Coping with Grief
All birth parents must deal with grief.
Many are sad about not being able to raise or have a relationship
with their child. Some have said that they eventually adjusted to
the loss of the child, but that the pain and grief lasted a very
long time. Others have said that life was never the same
after placing the child. Birth parents' whole lives are affected.
If you are a birth parent whose adoption was arranged
confidentially, you may have many questions. You probably do not
know what became of your child. You don't know if your child's life
with the adoptive family is happy and if the child is loved and
treated well. You may wonder if the adoptive parents ever told the
child he or she was adopted. If so, you may wonder how they spoke
about you. You may question what it would have been like to have
raised your child. Unanswered questions such as these can be very
difficult to deal with.
Most people at some time in their lives experience grief when
they are separated from a loved one. However, in adoption, there are
no standard grieving processes or approved rituals to help birth
parents cope. When a well-liked co-worker accepts a new job in a new
city, there is often a going away party. When a loved one dies,
there may be a religious service, a wake, a funeral, and visits to
the survivors' home by friends and relatives. But birth parents'
grief is distinct from most other types of grief, because it is not
always socially acceptable to talk about what happened.
Unresolved grief can cause problems in a number of areas. It can
affect romantic relationships, parent–child relationships, the
ability to work effectively, and a person's feelings of happiness
and usefulness. If you are having trouble in your life, it could be
related to your not having fully grieved for the child you placed
For most birth parents it takes time to move past the initial
grief of placing a child for adoption. Some realize they need
professional help to deal with the emotions that accompany the loss.
Others feel fairly positive from the beginning about the adoption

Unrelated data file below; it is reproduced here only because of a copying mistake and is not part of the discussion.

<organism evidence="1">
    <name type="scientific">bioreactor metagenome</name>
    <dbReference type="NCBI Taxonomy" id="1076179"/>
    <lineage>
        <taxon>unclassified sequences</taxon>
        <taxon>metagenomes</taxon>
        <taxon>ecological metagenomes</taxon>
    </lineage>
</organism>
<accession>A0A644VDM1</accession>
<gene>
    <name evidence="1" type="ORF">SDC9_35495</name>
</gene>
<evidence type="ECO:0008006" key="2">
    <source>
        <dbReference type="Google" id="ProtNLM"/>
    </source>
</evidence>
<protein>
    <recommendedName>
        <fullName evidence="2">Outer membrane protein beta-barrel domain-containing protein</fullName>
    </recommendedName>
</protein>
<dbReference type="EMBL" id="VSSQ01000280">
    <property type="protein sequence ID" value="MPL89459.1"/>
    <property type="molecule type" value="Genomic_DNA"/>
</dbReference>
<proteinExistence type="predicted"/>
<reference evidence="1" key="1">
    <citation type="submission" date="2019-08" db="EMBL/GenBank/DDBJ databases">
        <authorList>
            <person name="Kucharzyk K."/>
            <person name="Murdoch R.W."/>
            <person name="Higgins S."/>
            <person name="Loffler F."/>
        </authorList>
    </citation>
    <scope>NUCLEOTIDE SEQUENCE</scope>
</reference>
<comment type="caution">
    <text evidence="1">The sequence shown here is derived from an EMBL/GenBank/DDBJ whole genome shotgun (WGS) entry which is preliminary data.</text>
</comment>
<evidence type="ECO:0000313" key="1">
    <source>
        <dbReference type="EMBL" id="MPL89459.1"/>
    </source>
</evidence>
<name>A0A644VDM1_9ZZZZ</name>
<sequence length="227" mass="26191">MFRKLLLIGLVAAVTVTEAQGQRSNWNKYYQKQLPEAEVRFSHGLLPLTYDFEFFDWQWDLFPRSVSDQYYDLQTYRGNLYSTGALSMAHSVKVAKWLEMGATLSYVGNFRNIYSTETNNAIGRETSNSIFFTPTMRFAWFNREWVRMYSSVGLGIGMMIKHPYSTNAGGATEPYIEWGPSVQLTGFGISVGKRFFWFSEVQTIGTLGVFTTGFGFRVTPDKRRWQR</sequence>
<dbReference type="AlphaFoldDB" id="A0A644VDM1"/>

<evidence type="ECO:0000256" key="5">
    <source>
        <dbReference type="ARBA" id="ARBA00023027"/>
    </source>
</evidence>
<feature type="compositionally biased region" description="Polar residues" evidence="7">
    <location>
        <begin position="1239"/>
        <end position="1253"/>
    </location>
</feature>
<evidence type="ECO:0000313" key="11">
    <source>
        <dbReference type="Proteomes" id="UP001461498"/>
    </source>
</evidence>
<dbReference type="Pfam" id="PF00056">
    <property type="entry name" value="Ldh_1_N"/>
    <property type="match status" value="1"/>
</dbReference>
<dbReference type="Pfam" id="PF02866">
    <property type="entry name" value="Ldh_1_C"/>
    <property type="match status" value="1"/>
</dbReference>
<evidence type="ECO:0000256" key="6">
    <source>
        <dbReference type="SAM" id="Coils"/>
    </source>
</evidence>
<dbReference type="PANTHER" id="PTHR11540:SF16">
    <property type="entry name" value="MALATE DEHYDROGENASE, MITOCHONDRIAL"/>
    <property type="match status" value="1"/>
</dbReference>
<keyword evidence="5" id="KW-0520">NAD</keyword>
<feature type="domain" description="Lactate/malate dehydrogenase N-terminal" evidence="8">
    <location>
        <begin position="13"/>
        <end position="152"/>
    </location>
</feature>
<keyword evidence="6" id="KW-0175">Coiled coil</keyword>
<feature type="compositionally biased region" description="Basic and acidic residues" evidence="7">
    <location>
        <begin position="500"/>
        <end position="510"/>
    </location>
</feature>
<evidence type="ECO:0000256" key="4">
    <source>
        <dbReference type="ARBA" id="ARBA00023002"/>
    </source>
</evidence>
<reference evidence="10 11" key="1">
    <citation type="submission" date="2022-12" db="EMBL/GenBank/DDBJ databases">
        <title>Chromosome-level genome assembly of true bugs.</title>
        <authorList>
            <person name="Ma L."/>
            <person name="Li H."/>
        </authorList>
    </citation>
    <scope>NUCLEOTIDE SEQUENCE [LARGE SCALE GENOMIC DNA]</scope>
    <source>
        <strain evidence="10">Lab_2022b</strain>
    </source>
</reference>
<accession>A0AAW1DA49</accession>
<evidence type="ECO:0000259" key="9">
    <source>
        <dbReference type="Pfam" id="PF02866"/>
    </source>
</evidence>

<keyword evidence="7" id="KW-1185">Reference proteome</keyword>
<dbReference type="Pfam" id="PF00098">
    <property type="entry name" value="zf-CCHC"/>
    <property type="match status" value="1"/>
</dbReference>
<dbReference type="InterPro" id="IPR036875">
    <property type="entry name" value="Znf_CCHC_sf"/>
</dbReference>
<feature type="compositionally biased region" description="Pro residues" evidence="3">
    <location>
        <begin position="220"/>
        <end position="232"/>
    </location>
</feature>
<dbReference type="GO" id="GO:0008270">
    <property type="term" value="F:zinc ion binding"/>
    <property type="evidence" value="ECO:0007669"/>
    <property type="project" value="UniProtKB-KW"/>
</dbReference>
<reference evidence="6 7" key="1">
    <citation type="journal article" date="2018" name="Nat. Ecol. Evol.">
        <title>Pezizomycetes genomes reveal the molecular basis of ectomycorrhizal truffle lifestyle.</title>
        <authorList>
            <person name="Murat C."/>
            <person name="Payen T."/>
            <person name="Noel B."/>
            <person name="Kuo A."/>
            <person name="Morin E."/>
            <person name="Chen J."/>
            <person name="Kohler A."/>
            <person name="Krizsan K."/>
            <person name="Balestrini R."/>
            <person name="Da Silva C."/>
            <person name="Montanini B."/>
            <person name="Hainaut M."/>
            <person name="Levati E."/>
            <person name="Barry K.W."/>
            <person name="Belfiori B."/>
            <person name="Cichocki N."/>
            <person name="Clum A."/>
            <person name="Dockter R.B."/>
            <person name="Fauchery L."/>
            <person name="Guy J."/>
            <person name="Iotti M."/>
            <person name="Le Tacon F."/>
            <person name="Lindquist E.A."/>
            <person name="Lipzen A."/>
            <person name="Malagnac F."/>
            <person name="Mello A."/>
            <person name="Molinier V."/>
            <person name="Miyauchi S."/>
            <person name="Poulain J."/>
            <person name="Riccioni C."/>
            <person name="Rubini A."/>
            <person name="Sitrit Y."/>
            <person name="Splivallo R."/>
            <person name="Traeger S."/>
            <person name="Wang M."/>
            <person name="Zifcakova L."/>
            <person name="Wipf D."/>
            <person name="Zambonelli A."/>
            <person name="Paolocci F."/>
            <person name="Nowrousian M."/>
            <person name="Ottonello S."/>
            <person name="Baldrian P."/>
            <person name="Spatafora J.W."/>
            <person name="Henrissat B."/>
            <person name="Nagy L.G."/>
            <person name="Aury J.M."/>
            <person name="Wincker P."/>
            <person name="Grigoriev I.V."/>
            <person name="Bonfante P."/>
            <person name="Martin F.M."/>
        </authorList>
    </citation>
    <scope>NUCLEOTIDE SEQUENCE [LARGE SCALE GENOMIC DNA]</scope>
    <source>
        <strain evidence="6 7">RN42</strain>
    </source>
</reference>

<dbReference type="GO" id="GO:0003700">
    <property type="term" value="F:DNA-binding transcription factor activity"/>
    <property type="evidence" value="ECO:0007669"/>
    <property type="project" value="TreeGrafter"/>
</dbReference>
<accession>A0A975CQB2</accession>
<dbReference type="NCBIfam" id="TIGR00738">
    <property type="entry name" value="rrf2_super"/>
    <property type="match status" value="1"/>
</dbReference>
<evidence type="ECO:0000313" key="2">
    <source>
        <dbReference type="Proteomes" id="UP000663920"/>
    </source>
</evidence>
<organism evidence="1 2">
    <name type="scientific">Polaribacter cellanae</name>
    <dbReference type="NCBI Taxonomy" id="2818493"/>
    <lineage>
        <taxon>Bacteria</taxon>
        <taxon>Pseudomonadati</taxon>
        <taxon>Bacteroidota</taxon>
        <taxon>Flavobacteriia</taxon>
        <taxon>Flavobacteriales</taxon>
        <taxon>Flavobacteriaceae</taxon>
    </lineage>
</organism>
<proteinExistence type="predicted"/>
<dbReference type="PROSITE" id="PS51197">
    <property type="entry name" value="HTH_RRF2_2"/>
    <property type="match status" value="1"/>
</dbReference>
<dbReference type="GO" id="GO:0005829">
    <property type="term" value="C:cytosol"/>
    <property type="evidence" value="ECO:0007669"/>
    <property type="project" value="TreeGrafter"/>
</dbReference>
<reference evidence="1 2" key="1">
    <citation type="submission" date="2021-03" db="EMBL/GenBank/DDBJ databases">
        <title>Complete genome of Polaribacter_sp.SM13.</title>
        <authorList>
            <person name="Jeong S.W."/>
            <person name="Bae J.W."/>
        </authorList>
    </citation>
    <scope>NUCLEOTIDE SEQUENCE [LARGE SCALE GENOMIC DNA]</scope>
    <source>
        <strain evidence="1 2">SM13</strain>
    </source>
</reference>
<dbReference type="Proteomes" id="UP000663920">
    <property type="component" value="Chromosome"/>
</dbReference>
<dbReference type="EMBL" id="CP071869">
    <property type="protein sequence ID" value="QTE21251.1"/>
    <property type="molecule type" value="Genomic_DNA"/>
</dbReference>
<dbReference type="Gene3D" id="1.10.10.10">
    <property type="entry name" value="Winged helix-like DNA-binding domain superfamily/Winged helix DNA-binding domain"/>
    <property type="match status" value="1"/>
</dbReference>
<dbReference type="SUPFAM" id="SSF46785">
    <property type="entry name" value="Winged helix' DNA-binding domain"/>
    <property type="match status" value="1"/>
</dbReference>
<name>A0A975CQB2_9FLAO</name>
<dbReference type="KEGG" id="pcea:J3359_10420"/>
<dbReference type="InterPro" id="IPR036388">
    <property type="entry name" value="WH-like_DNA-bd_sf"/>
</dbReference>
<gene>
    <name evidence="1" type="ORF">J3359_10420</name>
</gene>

decision and accept that the decision brought with it certain
consequences. But just about all birth parents wonder how their son
or daughter is doing, especially when the child has reached the age
for important events such as starting school, graduating from
school, getting married, or becoming a parent.
According to Merry Bloch Jones' book, Birthmothers: Women Who
Have Relinquished Babies for Adoption Tell Their Stories, many
birth parents report difficulty in their romantic relationships
following placing a child for adoption. As a group, birth parents
seem to do things in extremes. Either they marry the first person
who comes along so that they become "respectable" members of
society, or they stay away from a partner for years. Some divorce
and marry, again and again. Some marry an abusive partner,
subconsciously punishing themselves. Some marry a rich partner they
don't love so they will have financial security and never again be
in the position of having to give up a child because of the lack of
money. Some may even marry a decent, loving, supportive person, but
get so caught up in their unresolved grief that the marriage falls
Some couples who planned the adoption together get married and
have other children. Other birth parents choose not to get too close
to any one person ever again. They go from one relationship to the
other on purpose, because to them intimacy and loss are always
A third of the birth mothers that Jones talked to said they have
happy marriages. The marriages are happy because their partners
continue to be supportive of their need to talk about the birth
parent experience and of their search for ways to help them grieve.
Some who don't get it right in their first marriage do get it right
in the second one. They say a large part of getting it right is
learning to forgive themselves.
Resource: National Adoption Information Clearinghouse.